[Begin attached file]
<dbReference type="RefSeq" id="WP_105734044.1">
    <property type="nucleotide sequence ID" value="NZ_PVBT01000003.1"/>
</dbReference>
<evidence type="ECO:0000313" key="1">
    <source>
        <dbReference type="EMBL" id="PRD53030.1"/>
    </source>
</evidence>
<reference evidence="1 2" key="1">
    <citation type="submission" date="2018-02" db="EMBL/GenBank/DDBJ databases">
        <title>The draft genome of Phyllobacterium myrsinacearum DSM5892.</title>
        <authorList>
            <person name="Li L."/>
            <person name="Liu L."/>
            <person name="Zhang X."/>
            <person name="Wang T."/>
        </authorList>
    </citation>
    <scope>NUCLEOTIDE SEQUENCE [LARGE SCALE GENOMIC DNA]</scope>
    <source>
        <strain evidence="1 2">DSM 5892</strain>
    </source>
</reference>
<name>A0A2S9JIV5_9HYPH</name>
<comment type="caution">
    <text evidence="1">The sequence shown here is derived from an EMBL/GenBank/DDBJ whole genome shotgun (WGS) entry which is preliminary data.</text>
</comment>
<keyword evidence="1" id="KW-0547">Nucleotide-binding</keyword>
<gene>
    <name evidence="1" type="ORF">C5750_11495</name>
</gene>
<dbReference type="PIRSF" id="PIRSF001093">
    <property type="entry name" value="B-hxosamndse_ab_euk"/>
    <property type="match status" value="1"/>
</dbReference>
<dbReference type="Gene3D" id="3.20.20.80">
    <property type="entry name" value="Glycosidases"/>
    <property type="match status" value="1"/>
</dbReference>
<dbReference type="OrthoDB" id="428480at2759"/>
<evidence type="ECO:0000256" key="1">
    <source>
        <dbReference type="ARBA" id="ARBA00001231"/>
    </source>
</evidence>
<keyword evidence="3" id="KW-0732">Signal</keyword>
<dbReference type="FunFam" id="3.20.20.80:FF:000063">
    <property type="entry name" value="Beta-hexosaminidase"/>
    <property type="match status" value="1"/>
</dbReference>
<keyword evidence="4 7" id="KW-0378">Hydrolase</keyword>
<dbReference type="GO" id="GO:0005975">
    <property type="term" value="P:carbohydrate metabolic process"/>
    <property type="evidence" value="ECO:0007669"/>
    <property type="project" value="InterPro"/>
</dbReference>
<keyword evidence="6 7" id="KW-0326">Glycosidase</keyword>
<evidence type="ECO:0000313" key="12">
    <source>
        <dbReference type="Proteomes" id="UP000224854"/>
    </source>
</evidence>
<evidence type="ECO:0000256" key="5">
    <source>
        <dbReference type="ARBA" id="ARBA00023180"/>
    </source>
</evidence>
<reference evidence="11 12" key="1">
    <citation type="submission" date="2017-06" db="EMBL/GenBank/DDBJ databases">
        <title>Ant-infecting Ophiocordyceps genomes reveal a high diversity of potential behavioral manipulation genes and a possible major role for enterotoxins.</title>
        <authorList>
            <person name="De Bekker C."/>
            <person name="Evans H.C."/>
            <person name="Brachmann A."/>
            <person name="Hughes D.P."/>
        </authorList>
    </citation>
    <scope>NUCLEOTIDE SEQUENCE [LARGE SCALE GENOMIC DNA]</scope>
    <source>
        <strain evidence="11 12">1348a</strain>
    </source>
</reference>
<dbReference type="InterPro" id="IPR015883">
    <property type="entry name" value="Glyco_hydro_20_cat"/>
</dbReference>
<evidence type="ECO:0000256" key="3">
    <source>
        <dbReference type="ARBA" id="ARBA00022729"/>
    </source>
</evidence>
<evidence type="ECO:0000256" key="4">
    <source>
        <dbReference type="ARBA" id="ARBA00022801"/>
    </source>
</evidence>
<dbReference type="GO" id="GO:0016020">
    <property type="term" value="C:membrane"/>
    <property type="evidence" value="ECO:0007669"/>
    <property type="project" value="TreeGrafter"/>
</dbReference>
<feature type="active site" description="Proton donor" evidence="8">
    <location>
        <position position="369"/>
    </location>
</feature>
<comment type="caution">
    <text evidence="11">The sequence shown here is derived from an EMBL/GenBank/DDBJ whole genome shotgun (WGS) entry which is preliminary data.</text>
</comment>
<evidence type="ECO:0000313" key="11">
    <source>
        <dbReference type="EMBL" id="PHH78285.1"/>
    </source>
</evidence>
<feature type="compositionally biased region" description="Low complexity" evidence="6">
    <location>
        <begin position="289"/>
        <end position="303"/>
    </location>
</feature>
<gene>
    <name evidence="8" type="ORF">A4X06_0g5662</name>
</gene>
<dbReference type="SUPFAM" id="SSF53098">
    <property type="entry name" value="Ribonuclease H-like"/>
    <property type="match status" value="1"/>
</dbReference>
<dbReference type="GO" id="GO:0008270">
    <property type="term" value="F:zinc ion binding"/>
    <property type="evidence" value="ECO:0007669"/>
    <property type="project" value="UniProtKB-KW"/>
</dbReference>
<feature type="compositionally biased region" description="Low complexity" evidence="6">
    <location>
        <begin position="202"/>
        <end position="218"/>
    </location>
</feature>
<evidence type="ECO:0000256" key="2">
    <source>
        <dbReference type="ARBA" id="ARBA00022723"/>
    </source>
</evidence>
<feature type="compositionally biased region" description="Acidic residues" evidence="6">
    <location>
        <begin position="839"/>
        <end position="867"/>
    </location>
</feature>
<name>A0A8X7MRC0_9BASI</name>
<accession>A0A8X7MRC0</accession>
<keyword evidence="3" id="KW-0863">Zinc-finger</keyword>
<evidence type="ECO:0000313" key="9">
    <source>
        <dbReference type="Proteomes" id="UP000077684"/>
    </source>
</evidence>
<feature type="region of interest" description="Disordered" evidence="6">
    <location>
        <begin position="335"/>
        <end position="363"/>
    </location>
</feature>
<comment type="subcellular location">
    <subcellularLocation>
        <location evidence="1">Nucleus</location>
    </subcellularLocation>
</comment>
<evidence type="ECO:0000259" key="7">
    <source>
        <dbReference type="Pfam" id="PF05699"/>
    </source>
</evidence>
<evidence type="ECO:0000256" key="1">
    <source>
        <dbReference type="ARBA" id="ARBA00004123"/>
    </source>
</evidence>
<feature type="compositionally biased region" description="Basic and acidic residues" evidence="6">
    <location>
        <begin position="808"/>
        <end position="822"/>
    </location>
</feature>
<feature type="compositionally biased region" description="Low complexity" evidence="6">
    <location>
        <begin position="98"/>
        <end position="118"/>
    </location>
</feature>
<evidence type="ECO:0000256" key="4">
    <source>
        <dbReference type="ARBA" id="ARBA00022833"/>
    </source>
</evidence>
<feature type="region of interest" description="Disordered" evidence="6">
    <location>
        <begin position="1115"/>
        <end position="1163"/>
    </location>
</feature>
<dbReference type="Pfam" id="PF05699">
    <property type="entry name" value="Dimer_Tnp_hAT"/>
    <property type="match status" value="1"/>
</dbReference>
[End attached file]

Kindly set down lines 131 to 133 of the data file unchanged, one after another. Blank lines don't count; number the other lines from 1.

</dbReference>
<feature type="compositionally biased region" description="Low complexity" evidence="6">
    <location>